So it turned out that I was right. The Lamb Tariwala tasted of a pleasant blend of spices, and in fact was less hot than the sandwich I'd had for lunch. The Naan was crisp and the rice fragrant. There was good food, and good service to boot, though I had to press the waiter before he served me tap water, attempting to pull off the "still or sparkling?" routine when I first asked, which I naturally did not fall for.

Entering the New London theatre and going up the escalator, it was striking how many shows had run at the theatre from 1973-1981, but only one from 1981-2002. I noticed that they'd done extensive renovations since Cats, with its unique stage, had vacated the theatre. At least half of the seats must have been reconfigured. As with Bombay Dreams, I got an amazingly good seat which also cost around 15 pounds, but that may partially have been because the theatre was rather empty.

From the start, Joseph struck me as being very much tied to its start as a school musical. From having a narrator, the campy children's choir, and a wealth of American cultural references, to the blow up sheep and Egyptian Cheerleaders, the music largely played on synthesisers and the corniness, it just screamed "school musical". There were notable attempts at making it look less cheapskate (eg fire eating, Brazillian dancers) but overall, they didn't succeed. But then, maybe they didn't want to.

I liked the lack of any direct, and the few indirect, references to Jehovah, in keeping with the spirit of the musical. But unlike most other musicals, the performers' mics were eminently visible. And I doubted Joseph's coat really had as many colours as were sung about in the song, though ("It was red and yellow and green and brown, And scarlet and black and ocher and peach, And ruby and olive and violet and fawn, And lilac and gold and chocolate and mauve, And cream and crimson and silver and rose, And azure and lemon and russet and grey, And purple and white and pink and orange, And red and yellow and green and brown, Scarlet and black and ocher and peach, And ruby and olive and violet and fawn, And lilac and gold and chocolate and mauve, And cream and crimson and silver and rose, And azure and lemon and russet and grey, And purple and white and pink and orange, And blue.")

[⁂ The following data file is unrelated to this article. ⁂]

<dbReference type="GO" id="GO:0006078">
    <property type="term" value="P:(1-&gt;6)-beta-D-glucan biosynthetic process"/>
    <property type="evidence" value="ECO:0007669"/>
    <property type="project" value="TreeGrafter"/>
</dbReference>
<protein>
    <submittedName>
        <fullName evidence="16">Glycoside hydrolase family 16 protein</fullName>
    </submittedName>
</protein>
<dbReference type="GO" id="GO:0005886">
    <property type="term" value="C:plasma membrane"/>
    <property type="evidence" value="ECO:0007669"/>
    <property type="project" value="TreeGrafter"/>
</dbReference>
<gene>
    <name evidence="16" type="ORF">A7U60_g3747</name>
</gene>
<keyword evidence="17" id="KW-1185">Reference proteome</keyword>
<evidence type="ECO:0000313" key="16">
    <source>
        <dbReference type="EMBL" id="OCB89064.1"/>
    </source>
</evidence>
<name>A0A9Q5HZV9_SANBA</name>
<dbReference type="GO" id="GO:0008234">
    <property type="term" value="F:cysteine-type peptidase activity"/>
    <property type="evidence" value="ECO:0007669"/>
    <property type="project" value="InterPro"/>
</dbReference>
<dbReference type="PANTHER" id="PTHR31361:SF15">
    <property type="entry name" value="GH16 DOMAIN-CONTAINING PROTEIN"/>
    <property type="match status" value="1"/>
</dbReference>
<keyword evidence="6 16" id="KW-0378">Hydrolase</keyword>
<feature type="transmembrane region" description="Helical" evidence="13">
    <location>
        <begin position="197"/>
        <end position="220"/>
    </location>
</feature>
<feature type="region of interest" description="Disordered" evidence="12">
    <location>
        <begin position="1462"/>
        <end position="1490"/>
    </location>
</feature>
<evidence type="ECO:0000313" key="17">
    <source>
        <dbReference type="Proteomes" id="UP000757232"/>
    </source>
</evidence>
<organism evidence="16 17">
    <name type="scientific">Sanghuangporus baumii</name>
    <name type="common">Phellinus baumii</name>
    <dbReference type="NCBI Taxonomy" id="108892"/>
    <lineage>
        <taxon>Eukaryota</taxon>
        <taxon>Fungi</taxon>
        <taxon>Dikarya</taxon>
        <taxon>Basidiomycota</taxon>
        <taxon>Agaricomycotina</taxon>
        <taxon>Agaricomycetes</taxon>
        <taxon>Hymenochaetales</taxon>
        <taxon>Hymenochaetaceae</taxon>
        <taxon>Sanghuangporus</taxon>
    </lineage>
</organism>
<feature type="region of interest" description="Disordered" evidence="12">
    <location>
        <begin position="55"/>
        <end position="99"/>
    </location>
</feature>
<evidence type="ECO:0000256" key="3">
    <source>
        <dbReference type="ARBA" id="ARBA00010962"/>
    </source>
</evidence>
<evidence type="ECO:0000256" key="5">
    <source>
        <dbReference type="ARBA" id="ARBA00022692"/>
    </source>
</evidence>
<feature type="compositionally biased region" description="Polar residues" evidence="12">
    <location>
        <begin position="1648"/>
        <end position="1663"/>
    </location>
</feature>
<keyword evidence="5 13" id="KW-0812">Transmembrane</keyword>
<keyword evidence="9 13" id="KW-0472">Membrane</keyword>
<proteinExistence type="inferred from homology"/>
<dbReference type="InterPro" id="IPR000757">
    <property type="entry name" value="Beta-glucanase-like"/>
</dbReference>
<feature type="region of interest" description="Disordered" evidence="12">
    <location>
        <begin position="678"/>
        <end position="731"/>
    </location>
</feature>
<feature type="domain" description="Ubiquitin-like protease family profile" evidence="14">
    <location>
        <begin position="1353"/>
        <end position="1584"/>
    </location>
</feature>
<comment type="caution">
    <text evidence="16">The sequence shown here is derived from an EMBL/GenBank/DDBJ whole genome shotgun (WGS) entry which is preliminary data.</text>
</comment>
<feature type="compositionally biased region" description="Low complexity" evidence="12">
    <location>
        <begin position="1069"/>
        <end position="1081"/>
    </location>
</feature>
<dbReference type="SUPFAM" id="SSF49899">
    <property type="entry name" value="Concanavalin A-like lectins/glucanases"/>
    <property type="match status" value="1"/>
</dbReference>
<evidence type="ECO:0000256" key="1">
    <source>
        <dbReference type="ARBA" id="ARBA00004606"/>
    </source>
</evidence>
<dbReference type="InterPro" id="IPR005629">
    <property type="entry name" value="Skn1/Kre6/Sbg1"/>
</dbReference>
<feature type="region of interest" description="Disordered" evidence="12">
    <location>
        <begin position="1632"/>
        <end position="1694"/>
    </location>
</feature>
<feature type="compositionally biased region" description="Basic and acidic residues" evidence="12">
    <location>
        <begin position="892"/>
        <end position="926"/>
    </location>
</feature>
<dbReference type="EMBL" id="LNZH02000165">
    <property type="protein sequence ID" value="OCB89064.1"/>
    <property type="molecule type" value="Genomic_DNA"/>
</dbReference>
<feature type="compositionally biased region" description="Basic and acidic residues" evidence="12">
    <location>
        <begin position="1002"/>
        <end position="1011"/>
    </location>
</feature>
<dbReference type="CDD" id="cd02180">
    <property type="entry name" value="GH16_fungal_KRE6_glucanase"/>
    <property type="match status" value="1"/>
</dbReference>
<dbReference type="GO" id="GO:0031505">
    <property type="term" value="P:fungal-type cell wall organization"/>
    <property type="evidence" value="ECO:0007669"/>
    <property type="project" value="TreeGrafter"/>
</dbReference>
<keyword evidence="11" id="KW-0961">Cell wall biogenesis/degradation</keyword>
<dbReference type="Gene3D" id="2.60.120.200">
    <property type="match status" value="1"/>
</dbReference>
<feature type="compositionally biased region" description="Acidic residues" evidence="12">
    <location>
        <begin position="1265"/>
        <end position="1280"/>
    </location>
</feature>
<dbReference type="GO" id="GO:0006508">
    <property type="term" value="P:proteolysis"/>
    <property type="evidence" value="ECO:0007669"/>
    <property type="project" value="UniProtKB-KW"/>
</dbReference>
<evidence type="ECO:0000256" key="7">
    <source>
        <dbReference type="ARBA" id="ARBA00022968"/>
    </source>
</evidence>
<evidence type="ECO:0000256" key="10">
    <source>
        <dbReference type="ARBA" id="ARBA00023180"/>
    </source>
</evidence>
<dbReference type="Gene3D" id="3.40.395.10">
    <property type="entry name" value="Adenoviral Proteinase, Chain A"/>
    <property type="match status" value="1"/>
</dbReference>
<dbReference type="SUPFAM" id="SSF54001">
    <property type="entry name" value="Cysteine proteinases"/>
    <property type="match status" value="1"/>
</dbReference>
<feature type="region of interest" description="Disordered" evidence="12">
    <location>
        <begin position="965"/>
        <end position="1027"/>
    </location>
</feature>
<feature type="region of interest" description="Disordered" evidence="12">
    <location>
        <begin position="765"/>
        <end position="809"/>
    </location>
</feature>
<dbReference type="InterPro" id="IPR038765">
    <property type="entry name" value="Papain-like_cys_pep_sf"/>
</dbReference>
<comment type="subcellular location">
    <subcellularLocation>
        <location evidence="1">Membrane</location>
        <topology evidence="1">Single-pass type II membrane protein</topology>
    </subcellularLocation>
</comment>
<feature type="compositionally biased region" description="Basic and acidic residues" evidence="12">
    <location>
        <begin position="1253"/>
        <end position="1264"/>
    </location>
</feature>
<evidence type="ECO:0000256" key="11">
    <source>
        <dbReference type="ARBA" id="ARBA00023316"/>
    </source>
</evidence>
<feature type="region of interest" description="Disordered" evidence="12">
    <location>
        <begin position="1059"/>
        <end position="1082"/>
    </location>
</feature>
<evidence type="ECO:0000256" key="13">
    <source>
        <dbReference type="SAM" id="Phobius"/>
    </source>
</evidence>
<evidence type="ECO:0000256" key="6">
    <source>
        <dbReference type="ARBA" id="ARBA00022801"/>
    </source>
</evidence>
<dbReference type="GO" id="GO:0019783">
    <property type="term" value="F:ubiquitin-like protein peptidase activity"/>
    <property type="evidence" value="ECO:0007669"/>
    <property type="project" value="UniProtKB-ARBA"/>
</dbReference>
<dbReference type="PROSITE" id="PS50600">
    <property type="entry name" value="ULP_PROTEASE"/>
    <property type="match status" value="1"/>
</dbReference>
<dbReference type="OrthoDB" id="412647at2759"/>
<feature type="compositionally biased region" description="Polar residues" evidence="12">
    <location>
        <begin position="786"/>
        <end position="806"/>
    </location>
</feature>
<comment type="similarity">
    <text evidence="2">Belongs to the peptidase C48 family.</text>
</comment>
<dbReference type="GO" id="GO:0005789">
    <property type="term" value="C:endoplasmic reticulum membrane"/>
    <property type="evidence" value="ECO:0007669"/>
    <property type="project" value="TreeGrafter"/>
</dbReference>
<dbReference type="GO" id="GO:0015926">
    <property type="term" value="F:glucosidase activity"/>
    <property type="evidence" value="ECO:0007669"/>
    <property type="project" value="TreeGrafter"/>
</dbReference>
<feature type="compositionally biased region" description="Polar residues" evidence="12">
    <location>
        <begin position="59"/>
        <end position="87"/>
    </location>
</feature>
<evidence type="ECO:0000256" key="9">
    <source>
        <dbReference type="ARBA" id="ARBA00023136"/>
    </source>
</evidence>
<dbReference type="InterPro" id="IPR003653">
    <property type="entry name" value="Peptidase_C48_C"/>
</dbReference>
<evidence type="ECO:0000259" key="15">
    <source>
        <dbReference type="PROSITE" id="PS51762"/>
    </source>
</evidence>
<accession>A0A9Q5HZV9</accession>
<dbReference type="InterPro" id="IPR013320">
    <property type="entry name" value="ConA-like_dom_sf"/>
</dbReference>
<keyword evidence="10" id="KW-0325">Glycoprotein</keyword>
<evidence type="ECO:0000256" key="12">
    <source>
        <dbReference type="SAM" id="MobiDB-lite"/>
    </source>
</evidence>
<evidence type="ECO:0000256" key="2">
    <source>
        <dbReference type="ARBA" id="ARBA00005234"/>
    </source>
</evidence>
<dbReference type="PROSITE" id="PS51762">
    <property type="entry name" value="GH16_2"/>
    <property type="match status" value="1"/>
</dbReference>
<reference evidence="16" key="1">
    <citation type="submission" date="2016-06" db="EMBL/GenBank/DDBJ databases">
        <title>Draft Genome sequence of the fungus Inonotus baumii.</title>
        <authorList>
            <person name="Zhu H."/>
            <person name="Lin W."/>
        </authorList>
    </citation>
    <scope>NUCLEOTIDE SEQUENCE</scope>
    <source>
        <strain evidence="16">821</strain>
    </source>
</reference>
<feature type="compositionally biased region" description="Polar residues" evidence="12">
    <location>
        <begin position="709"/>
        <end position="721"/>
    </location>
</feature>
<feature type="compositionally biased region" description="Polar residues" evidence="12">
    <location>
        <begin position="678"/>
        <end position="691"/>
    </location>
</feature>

Strikingly, Joseph had the most protracted encore scene I'd ever seen, which managed to get most of the small audience off their butts and up clapping and singing, except for a bellicose, diehard group centred around me which stubbornly remained seated. One happy side-effect of the cast's encouraging of everyone to stand up and sing along was that they got a free standing ovation at the end!